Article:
A: Well, we can’t keep you from doing anything but this decision wouldn’t be advisable for a number of reasons, some of which have been discussed already in a previous blog entry.  Winter tires will not last nearly as long in warmer weather conditions.  Also, all weather tires can handle most weather conditions fair enough for them to receive the “all” stamp on their name, however this can be misleading because in most cases winter weather is where ALL of them fall short.  None of the all season tires available today specialize in winter weather conditions.  In fact, of the four seasons, winter is commonly the one that all weather tire manufacturers overlook.  Let’s be honest here, the reason for doing this is of course to draw your attention to their winter weather line.  But is that wrong?  No, not really.  You might disagree until you actually invest in a pair, at which point you’re almost certain to never look back.  You’ll likely wonder what took so long.  Don’t just take our word for it, try for yourself.

A common expression shared around our industry is that all weather tires are like tennis shoes and winter tires resemble gore-tex boots.  Which would you prefer for inclement weather conditions?

______________

Q: How do you justify the expense of winter tires?

A: I suppose this is a personal question and might receive various answers depending on who you ask because we all value things in different ways.  Our team at Community Automotive Repair believes there are two main ways you will see a good return on your investment.  First, your warmer weather tires will be stored for the duration of the winter weather (regardless of how long that may last), which will inevitably prolong the life of both sets of tires.  This alone could be the difference of up to an additional year or two of use, depending on how much you drive.  Second, most traffic accidents in colder conditions are due to lack of proper traction and handling.  While there’s no guarantees, the odds that you’ll have significantly better control are very high, which means your chances of an accident (at least that you cause) are drastically reduced.  How does this translate to savings, you may ask?  Have you considered the cost of your insurance deductible if you have to file a claim?  Perhaps you pay extra for having it set at $100 but most people would have to spend upwards of $500 to repair the damages.  For less than that you can wrap your entire vehicle in winter performance tires.  Make better sense now?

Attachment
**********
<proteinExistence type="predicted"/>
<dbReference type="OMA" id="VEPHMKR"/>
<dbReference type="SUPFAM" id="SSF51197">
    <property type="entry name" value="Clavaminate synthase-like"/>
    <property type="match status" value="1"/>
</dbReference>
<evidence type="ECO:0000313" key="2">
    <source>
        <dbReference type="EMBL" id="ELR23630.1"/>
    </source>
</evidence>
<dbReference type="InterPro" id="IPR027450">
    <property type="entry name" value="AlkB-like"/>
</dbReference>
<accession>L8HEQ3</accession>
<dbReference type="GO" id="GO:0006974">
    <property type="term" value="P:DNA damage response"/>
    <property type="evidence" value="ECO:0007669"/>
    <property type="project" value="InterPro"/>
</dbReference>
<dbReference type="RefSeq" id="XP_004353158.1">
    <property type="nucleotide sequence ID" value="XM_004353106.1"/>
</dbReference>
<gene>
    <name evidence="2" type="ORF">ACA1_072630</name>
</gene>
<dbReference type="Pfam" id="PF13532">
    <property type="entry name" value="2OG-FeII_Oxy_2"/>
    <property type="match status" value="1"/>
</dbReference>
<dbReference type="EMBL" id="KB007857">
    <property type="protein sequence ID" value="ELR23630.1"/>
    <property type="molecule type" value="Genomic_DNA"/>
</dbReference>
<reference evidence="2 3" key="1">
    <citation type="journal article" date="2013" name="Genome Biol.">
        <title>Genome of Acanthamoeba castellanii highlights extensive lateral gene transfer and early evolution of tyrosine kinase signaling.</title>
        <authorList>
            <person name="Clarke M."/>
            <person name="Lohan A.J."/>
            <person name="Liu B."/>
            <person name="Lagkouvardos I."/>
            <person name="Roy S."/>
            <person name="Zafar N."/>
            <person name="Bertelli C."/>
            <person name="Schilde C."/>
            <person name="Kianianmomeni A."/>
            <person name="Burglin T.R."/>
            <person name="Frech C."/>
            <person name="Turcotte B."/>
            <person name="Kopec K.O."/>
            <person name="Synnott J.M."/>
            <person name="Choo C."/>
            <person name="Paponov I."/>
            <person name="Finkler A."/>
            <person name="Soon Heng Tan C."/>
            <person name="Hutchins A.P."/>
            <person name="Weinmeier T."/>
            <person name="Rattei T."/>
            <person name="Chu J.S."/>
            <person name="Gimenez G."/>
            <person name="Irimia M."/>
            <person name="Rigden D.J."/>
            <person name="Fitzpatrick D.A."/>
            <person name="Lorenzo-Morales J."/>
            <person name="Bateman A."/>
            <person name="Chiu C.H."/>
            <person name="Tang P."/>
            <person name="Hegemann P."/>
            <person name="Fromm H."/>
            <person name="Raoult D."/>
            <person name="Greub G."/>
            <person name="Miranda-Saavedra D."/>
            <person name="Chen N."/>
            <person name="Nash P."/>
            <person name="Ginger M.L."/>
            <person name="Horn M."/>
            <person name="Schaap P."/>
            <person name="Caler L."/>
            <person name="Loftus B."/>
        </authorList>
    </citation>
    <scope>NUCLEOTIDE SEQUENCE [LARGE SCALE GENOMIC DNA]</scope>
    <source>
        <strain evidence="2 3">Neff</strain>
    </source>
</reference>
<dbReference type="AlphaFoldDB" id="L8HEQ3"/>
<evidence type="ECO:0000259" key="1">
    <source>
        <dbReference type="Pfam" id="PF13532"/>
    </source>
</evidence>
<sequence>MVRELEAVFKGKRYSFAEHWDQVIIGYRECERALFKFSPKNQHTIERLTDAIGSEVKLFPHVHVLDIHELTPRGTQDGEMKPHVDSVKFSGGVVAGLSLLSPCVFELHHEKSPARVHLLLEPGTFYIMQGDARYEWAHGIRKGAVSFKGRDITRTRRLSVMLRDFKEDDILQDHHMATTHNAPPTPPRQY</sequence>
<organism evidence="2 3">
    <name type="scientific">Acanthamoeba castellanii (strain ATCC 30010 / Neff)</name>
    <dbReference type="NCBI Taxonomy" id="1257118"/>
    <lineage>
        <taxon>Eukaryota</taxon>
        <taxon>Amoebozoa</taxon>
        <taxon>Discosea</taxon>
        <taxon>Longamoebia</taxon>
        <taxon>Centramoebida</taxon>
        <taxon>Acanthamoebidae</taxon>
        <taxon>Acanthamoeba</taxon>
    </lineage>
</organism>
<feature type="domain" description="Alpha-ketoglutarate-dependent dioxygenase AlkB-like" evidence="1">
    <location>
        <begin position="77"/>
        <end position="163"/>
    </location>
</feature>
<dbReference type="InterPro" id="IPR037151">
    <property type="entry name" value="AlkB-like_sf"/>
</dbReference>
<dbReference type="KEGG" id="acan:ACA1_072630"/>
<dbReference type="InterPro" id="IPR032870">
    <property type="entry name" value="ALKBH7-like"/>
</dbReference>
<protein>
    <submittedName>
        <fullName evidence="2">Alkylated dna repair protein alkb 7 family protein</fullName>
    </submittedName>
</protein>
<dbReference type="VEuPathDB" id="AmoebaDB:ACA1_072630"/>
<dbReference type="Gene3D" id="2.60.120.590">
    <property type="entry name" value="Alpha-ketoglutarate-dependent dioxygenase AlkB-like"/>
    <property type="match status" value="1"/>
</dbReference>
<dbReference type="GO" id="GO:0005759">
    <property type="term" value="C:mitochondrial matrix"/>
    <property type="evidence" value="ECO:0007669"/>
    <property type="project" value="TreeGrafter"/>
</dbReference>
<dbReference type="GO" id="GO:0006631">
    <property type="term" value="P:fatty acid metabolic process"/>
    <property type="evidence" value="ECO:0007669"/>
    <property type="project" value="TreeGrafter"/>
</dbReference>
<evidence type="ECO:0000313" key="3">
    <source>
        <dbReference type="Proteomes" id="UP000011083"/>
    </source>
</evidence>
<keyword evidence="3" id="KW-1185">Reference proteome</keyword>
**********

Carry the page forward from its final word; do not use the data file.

______________

Bottom line here is you have a decision to make, and we’re not interested in “hard-selling” anyone on this, or anything else we offer.  That’s not our style.  We do, however, have a commitment to keep you informed of the latest product innovations and their advantages.  This, my friends, is what we hope to have achieved with the continuation of this particular blog entry.





Investment worth making?

6 12 2010

 

Being an authorized Tire Rack dealer, we felt the video above would be a good introduction to an age old debate.  It is hard to measure how many customers ask about All Season versus Winter tires so hopefully this resource is somewhat helpful if you happen to be curious.  First of all, rest easy that you (and your peers) have asked a great question and should have a better understanding of our recommendations when finished reading this blog entry.